Advancing women’s leadership and gender equity to achieve the SDGs
The reversals are exacerbated by COVID-19 and other compounding crises such as the growing incidence of conflict and the climate emergency.
They come at a time when the world is just beginning to see decades of hard-earned work and effort pay off, with more girls in school, falling maternal mortality rates and fewer marriages and births. child deaths.
The United Nations High-Level Political Forum (HLPF), currently underway in New York, is a critical opportunity to reflect on progress made to date and agree on a way forward to address the significant risks we face. confronted mid-term.
On Wednesday, an official side event at the HLPF, Choice, Voice and Empowerment: Women’s Political Leadership for Health in a Fragile World was organized by PMNCH, Women in Global Health, UHC2030 and Global Health 50/50, and hosted by the government of Estonia.
It brought together global policy makers, government officials, business leaders, healthcare providers, young people and community representatives from around the world.
Helen Clark, PMNCH Board Chair and former Prime Minister of New Zealand, said: “At a time when deepening crises are rolling back previous progress in empowering women and health of communities, the war is also being waged against the human rights of women and girls.”
She added: “We need urgent and transformative action to reverse these worrying trends. Women must have both a seat and a voice at decision-making tables. To achieve the vision of leaving no one behind in development, societies must go beyond lip service and implement rights-based and gender-sensitive approaches to achieve equality, resilience and sustainability.
UHC2030 Steering Committee Co-Chair Gabriela Cuevas Barron said, “Health is a right, not a privilege. This requires political will and leadership. But women must have a say in health systems that impact their health and well-being. Yes, they only have 25% of seats in parliaments and hold 25% of leadership positions in global health. The rules must be changed to get out of this uneven reality.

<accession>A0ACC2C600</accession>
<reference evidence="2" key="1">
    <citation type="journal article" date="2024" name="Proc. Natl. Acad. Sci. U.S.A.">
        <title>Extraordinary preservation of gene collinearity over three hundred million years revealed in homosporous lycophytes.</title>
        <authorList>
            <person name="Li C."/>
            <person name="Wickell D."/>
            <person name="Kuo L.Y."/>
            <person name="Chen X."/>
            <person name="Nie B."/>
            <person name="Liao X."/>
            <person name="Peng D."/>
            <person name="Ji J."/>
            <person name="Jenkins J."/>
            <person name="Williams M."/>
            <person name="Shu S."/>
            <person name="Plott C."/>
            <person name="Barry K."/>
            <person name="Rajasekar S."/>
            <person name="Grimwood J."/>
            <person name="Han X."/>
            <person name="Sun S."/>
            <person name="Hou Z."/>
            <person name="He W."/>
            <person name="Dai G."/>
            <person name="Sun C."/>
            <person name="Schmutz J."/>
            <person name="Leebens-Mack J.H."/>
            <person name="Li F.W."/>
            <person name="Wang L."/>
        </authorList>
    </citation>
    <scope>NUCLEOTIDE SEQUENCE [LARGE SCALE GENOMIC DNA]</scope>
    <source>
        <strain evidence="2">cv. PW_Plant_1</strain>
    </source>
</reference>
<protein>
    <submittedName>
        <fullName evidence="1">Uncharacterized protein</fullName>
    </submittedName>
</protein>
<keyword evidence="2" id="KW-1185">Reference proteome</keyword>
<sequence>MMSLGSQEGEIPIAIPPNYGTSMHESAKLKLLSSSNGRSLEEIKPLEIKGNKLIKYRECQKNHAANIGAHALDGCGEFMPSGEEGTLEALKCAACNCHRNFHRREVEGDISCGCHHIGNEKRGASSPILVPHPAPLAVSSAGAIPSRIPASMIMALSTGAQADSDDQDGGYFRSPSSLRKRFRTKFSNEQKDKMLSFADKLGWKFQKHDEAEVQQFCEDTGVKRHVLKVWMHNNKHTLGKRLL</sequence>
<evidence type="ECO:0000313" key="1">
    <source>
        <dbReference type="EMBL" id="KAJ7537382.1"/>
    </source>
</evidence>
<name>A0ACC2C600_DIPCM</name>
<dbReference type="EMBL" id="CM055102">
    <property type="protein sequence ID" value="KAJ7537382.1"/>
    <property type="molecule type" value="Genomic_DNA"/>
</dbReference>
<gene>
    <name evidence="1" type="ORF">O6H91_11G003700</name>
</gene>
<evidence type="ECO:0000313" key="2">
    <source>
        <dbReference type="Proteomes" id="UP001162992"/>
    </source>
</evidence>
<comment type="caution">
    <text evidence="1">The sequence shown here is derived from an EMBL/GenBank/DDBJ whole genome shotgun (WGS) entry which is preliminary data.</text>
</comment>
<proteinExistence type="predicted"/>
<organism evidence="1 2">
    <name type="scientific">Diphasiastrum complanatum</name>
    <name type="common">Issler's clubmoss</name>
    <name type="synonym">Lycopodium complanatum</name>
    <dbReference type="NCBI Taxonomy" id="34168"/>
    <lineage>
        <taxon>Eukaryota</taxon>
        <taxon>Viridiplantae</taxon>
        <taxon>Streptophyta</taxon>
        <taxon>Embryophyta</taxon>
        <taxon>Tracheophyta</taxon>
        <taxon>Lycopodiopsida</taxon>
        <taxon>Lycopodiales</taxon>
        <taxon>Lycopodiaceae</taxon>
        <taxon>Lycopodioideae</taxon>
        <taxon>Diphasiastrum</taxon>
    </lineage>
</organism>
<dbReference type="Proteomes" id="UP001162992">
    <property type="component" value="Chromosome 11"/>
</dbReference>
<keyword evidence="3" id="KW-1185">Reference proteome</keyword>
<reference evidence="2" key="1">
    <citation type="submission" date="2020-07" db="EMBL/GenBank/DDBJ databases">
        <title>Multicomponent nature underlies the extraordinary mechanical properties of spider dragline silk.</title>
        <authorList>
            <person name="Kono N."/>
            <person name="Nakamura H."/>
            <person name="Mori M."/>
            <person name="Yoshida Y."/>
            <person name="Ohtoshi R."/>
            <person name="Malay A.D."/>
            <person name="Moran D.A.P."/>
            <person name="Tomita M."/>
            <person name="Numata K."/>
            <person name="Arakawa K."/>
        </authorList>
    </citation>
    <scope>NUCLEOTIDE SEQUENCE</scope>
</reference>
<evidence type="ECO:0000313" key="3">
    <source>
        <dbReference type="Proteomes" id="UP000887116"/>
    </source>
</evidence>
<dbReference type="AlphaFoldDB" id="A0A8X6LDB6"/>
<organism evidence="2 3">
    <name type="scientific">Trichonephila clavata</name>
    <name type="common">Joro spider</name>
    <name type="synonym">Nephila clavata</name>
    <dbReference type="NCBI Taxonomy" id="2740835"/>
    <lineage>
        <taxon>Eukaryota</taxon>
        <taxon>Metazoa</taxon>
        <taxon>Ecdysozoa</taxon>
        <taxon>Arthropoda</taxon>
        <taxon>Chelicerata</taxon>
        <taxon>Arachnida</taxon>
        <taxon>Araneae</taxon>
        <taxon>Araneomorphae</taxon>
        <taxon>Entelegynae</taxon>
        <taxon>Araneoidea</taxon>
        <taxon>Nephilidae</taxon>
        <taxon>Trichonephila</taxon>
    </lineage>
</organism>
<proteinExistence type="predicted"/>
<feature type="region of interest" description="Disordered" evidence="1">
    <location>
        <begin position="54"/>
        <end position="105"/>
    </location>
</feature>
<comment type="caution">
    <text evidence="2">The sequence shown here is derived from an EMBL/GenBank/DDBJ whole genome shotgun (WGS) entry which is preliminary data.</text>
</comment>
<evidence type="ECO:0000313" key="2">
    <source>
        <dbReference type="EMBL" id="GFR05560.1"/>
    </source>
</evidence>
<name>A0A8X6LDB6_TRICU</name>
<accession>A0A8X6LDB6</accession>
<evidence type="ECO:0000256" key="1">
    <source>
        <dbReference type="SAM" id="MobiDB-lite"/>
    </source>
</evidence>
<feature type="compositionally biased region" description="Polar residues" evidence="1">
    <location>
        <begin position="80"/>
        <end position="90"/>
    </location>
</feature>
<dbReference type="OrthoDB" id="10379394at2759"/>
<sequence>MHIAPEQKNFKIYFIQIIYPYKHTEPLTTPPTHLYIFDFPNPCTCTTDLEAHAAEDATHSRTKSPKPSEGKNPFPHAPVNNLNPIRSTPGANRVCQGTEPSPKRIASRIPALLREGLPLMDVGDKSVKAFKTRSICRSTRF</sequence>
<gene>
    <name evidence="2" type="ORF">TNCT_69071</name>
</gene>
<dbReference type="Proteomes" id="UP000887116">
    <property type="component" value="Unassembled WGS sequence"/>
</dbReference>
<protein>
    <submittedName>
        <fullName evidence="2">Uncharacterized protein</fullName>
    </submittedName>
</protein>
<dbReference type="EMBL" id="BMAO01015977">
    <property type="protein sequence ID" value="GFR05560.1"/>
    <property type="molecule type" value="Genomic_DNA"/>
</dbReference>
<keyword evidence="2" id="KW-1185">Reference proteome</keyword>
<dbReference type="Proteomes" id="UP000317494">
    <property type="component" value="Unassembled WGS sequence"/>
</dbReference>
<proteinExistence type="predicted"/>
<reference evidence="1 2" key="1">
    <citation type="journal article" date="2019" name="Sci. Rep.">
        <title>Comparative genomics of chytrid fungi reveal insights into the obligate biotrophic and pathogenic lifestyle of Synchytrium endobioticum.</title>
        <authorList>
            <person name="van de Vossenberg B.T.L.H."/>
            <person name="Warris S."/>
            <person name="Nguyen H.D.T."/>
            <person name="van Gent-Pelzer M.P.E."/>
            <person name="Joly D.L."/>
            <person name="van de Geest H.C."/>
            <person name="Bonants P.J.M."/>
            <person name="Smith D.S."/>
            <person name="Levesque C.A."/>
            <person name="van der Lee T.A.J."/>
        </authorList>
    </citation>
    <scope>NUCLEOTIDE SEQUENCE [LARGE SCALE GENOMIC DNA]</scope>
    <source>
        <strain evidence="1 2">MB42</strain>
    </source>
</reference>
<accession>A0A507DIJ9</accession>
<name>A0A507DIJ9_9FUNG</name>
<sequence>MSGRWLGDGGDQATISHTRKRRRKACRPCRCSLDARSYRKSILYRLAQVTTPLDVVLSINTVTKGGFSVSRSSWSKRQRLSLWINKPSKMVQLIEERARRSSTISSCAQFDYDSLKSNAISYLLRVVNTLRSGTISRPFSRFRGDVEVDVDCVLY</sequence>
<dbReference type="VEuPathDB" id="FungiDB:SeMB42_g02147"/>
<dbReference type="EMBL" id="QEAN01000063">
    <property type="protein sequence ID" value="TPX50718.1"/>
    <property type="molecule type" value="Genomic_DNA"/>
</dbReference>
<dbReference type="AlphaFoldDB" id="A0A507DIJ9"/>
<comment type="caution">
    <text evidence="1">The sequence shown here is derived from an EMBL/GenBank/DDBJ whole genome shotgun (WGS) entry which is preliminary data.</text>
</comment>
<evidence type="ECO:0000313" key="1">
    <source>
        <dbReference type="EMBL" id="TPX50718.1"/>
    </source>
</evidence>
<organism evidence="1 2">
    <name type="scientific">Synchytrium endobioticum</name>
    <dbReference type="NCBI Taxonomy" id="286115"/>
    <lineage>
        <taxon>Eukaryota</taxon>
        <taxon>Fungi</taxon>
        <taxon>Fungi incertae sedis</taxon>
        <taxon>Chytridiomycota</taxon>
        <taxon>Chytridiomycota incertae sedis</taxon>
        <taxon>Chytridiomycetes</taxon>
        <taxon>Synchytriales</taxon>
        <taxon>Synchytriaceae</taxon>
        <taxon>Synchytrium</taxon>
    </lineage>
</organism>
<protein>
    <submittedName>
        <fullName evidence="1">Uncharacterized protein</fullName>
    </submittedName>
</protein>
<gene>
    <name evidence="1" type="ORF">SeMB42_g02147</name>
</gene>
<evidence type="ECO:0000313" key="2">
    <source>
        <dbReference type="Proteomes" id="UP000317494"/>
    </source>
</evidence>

Global Health 50/50 co-directors Professor Sarah Hawkes and Professor Kent Buse said: “The collective failure to achieve equality in global health is inextricably linked to the failure to achieve equality in voice, representation and inclusion at the top. We urgently need feminist leaders, especially women and other underrepresented groups, to push for health rights, equity and gender equality.
They highlighted the need for a strong accountability system to ensure that promises made are promises kept so that the Global Health 50/50 target is met.
Dr Magda Robalo, Global Chief Executive of Women in Global Health, said: “Even before the pandemic, gender inequality was entrenched in the global health workforce, with women clustered into high-status sectors and jobs. inferior, marginalized in leadership and frequently subjected to violence and harassment. . Although women are the majority of health workers, they occupy only 25% of decision-making roles in the field of health, and women in countries of the South are particularly marginalized.
Kersti Kaljulaid, former President of Estonia and Global Advocate to the UN Secretary-General for Every Woman, Every Child, said: “When we recognize women’s contributions; when we pay women fairly for the work they do; when we show the inherent value and necessity of women to society. The solutions are complex, but let us commit to a gender lens that includes the participation of women – especially young women and girls – working in partnerships and communities, governments, businesses and NGOs towards our common goals .
Women and girls make up half of the world’s population, but their full potential remains largely untapped.
They are too often victims of sexual or physical abuse and exploitation, threatened by harmful traditions and practices, deprived of the right to education and health care, victims of discrimination in employment and often deterred from participating political processes, including voting.
Globally, 143 countries legally guarantee equality between men and women. But in practice, gender inequalities persist in most parts of the world and, in many cases, are receding even further.
Women are not allocated seats at decision-making tables in proportion to their numbers. According to UN Women, as of September 1, 2021, 26 women were heads of state or government in 24 countries.
The pervasive leadership gap between women and men can only be closed by addressing systemic barriers to women’s advancement.
This is particularly important as emerging evidence from the pandemic shows that women-led countries have generally fared better in terms of outcomes during COVID-19 through instituting proactive and coordinated policy responses.
Some 11 million girls may not return to school this year due to the unprecedented disruption to education caused by COVID-19.
This not only threatens decades of progress towards gender equality, but also puts girls everywhere at risk of teenage pregnancy, early and forced marriage and violence.